Fingerprinting expert to advise Home Office review of leading forensic research

 

Dr John Bond from our Department of Criminology has been invited by the Chief Scientific Advisor to the Home Office, Professor Bernard Silverman, to provide him with details of the fingerprint research being undertaken by the University and also to assist is his compilation of a 'roadmap' of current fingerprint research in the UK and likely future directions. 

In recent years, Dr Bond has made a number of innovations in fingerprinting technology, including a technique to lift fingerprints from fired bullets and bomb fragments, and a technology to identify fingerprints on old receipts and ATM bills. 

In 2011, Professor Bernard Silverman, Chief Scientific Advisor to the Home Office, published a review of research and development in forensic science in a post-Forensic Science Service environment. Professor Silverman made several recommendations around the need to bring together academics, practitioners and private companies to work together to develop forensic science in the UK in a regulated fashion, with appropriate peer review of new technology and adequate Research Council funding for future research and development. 

Dr Bond said: "In light of the recent Government Chief Scientific Adviser’s 2015 report into forensic science and the recently published Forensic Science Strategy, Professor Silverman has decided to construct a survey of relevant current research in a number of scientific disciplines, starting with fingerprints. To commence this process, Professor Silverman has looked to the University of Leicester and has asked for my assistance in identifying the most relevant research into fingerprinting being carried out in the UK as well as the work being carried out at Leicester. Professor Silverman is particularly interested in examples of new technology now being used by practitioners and international collaborations on research, both of which the university is able to demonstrate.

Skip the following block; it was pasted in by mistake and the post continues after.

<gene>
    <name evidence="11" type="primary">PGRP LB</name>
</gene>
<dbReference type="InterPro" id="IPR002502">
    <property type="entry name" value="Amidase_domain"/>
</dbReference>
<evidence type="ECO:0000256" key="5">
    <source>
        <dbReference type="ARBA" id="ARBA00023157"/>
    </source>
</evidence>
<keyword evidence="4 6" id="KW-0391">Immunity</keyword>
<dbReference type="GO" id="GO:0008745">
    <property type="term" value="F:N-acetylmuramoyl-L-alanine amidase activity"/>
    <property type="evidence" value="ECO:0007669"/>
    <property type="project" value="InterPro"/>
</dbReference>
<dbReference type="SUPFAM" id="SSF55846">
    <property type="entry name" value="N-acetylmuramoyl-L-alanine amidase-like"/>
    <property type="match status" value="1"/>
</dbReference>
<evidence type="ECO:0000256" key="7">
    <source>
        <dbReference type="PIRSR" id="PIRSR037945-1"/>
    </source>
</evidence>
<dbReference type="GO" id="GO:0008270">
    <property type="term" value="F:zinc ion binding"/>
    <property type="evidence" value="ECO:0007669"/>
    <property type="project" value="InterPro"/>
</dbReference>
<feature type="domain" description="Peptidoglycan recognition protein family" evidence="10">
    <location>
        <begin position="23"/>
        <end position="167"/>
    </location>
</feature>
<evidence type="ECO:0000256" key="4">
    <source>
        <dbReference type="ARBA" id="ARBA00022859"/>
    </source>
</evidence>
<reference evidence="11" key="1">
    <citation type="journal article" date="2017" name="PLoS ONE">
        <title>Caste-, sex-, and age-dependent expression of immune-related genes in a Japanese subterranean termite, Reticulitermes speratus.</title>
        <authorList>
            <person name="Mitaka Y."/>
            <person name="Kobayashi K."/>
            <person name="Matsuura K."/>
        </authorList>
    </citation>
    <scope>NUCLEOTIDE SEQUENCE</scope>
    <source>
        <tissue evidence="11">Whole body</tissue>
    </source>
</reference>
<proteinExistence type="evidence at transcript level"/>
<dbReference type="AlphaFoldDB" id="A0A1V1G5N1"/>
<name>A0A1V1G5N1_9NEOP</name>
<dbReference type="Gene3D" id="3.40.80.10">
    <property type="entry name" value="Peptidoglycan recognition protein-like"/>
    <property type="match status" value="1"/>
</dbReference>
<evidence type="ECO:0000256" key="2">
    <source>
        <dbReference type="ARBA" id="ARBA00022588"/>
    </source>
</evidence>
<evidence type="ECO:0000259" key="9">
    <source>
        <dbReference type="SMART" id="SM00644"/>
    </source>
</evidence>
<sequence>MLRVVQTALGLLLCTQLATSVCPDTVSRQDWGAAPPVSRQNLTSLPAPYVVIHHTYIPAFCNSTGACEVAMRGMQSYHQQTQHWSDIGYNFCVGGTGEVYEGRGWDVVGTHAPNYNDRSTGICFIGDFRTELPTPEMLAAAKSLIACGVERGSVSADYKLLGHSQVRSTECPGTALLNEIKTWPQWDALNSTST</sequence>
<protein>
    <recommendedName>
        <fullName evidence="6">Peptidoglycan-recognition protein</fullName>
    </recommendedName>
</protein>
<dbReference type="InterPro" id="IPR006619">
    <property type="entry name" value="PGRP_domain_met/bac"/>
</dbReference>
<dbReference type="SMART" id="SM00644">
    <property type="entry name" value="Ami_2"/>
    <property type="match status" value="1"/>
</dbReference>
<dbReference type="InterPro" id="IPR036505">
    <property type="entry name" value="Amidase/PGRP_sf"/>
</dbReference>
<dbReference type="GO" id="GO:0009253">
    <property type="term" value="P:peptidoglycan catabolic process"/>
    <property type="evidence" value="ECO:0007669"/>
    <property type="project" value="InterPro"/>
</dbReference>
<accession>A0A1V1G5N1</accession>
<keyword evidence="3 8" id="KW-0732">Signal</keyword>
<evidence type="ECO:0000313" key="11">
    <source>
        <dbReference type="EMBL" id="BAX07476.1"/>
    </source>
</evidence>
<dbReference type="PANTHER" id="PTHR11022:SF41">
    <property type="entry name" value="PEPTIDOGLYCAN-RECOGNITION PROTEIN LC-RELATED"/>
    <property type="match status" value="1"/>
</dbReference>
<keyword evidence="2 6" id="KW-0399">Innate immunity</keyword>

"This is government acknowledgement of the standing the University has in forensic science research and also our ability to advise where fingerprint technology is, and should be, going in the future." 

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